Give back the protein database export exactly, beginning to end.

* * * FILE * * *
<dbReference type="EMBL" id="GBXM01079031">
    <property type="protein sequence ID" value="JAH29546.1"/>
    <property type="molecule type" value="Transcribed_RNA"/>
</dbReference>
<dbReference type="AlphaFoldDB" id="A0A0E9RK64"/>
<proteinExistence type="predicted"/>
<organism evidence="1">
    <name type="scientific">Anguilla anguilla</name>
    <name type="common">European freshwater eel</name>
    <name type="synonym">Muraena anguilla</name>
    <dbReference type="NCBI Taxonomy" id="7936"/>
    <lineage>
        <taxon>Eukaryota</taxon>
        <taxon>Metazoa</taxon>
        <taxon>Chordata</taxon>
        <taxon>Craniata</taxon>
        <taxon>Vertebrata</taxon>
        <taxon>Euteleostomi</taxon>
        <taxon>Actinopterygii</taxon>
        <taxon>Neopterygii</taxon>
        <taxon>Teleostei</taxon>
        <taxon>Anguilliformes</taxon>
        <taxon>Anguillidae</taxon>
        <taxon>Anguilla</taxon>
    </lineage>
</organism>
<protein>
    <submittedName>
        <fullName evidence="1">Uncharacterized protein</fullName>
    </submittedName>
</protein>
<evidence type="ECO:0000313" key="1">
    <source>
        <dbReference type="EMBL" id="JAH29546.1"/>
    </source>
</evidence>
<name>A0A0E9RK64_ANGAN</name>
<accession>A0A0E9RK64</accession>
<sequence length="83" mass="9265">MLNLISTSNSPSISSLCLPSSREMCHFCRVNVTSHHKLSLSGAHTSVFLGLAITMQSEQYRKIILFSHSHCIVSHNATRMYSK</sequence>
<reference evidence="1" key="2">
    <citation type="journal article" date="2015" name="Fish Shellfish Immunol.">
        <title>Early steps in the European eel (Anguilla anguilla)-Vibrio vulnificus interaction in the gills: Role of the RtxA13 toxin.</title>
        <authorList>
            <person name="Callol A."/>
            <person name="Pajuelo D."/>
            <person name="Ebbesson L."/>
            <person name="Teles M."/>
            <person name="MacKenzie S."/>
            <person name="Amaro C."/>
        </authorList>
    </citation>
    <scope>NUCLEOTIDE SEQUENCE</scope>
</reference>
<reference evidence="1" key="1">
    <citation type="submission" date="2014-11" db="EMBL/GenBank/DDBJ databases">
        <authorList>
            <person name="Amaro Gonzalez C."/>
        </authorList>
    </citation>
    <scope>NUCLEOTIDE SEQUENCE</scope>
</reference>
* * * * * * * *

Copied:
<dbReference type="EMBL" id="GBXM01079031">
    <property type="protein sequence ID" value="JAH29546.1"/>
    <property type="molecule type" value="Transcribed_RNA"/>
</dbReference>
<dbReference type="AlphaFoldDB" id="A0A0E9RK64"/>
<proteinExistence type="predicted"/>
<organism evidence="1">
    <name type="scientific">Anguilla anguilla</name>
    <name type="common">European freshwater eel</name>
    <name type="synonym">Muraena anguilla</name>
    <dbReference type="NCBI Taxonomy" id="7936"/>
    <lineage>
        <taxon>Eukaryota</taxon>
        <taxon>Metazoa</taxon>
        <taxon>Chordata</taxon>
        <taxon>Craniata</taxon>
        <taxon>Vertebrata</taxon>
        <taxon>Euteleostomi</taxon>
        <taxon>Actinopterygii</taxon>
        <taxon>Neopterygii</taxon>
        <taxon>Teleostei</taxon>
        <taxon>Anguilliformes</taxon>
        <taxon>Anguillidae</taxon>
        <taxon>Anguilla</taxon>
    </lineage>
</organism>
<protein>
    <submittedName>
        <fullName evidence="1">Uncharacterized protein</fullName>
    </submittedName>
</protein>
<evidence type="ECO:0000313" key="1">
    <source>
        <dbReference type="EMBL" id="JAH29546.1"/>
    </source>
</evidence>
<name>A0A0E9RK64_ANGAN</name>
<accession>A0A0E9RK64</accession>
<sequence length="83" mass="9265">MLNLISTSNSPSISSLCLPSSREMCHFCRVNVTSHHKLSLSGAHTSVFLGLAITMQSEQYRKIILFSHSHCIVSHNATRMYSK</sequence>
<reference evidence="1" key="2">
    <citation type="journal article" date="2015" name="Fish Shellfish Immunol.">
        <title>Early steps in the European eel (Anguilla anguilla)-Vibrio vulnificus interaction in the gills: Role of the RtxA13 toxin.</title>
        <authorList>
            <person name="Callol A."/>
            <person name="Pajuelo D."/>
            <person name="Ebbesson L."/>
            <person name="Teles M."/>
            <person name="MacKenzie S."/>
            <person name="Amaro C."/>
        </authorList>
    </citation>
    <scope>NUCLEOTIDE SEQUENCE</scope>
</reference>
<reference evidence="1" key="1">
    <citation type="submission" date="2014-11" db="EMBL/GenBank/DDBJ databases">
        <authorList>
            <person name="Amaro Gonzalez C."/>
        </authorList>
    </citation>
    <scope>NUCLEOTIDE SEQUENCE</scope>
</reference>